As much as GRRM likes to draw on traditional high fantasy tropes, A Song of Ice and Fire is very much a sword-and-sorcery world, akin to something written by Robert E Howard. Howard himself was a contemporary and collaborator with H.P. Lovecraft himself, the father of eldritch weirdness. A lot of people have pointed out the many Lovecraftian elements to the world of ice and fire – from Leng to the Five Forts to Asshai to Toad Isle to the Seastone Chair to Battle Isle to the mazemakers to the squishers.
But there’s one big element that needs to be addressed: the Others.
One common theory is that the Others are, essentially “misunderstood snow elves.” They’re a race whose goals and aims run contrary to human life…but they aren’t necessarily evil. This is a popular theory. Some think there’ll be a pact with the Others, that humans need to resolve their Other-ing of a different race. That to end with a big battle would be disingenuous to the messages of ASOIAF, about hard peace etc.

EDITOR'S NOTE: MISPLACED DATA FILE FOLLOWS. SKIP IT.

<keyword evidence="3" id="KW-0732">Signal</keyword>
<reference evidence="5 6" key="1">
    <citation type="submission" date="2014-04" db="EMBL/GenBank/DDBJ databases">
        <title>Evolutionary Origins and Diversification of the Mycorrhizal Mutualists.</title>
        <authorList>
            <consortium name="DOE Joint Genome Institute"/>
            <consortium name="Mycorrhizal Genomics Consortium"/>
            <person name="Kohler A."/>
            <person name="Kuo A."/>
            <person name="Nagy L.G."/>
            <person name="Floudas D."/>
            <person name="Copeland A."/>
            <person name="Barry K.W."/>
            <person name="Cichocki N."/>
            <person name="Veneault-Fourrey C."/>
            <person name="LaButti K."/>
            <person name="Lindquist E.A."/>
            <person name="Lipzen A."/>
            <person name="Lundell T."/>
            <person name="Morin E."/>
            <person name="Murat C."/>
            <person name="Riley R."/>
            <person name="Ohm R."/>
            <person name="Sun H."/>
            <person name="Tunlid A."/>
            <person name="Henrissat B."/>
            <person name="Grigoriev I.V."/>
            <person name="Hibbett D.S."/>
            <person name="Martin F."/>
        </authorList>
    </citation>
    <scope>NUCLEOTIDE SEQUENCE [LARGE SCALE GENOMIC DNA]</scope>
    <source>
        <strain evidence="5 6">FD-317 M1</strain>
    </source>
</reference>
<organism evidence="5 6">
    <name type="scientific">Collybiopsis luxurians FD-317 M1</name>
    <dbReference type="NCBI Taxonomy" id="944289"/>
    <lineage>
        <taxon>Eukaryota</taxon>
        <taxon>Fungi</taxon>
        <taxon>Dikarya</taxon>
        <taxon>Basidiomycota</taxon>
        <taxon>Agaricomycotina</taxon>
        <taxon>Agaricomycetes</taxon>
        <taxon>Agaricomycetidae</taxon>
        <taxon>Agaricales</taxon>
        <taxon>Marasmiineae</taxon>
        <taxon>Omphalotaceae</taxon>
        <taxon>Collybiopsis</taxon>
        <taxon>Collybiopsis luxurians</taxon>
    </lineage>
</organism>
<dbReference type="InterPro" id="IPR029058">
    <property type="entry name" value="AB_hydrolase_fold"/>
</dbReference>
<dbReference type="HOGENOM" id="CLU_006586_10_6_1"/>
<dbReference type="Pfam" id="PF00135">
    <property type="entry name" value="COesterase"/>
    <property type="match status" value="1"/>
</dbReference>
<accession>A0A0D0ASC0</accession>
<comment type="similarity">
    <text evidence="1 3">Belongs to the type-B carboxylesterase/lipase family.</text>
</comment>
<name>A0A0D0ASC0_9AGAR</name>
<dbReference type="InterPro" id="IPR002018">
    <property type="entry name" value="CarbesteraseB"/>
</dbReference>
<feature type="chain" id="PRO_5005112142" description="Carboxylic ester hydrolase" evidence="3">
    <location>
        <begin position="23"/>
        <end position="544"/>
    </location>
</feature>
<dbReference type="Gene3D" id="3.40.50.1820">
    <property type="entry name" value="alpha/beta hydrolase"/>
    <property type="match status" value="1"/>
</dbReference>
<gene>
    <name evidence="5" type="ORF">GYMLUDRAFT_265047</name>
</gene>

I disagree. And I promise I’ll explain! But first,
In this long, LONG essay, I’m going to break down how I think Theon will end up sitting on the Seastone Chair by the end of ASOIAF (even if he doesn’t stay there for long!) In part 1, we looked at the conspiracies and revolts brewing on the Iron Islands, particularly on Great Wyk. In part 2, we’ll swing over to the mainland to look at the various parties potentially invested in a King Broken-Smile. Originally, I planned on a potential part 3 on the thematic importance and relevance of these plots. Because I am both lazy and economical, I’ve rolled part 3 into the end of this hefty-sized essay, making part 2 THE FINAL PART.
Let’s dive right in: some people think Tyrion is NOT actually the son of Tywin and Joanna Lannister. More specifically, there’s a theory that Tyrion is actually the son of Aerys II “The Mad King” Targaryen and Joanna Lannister.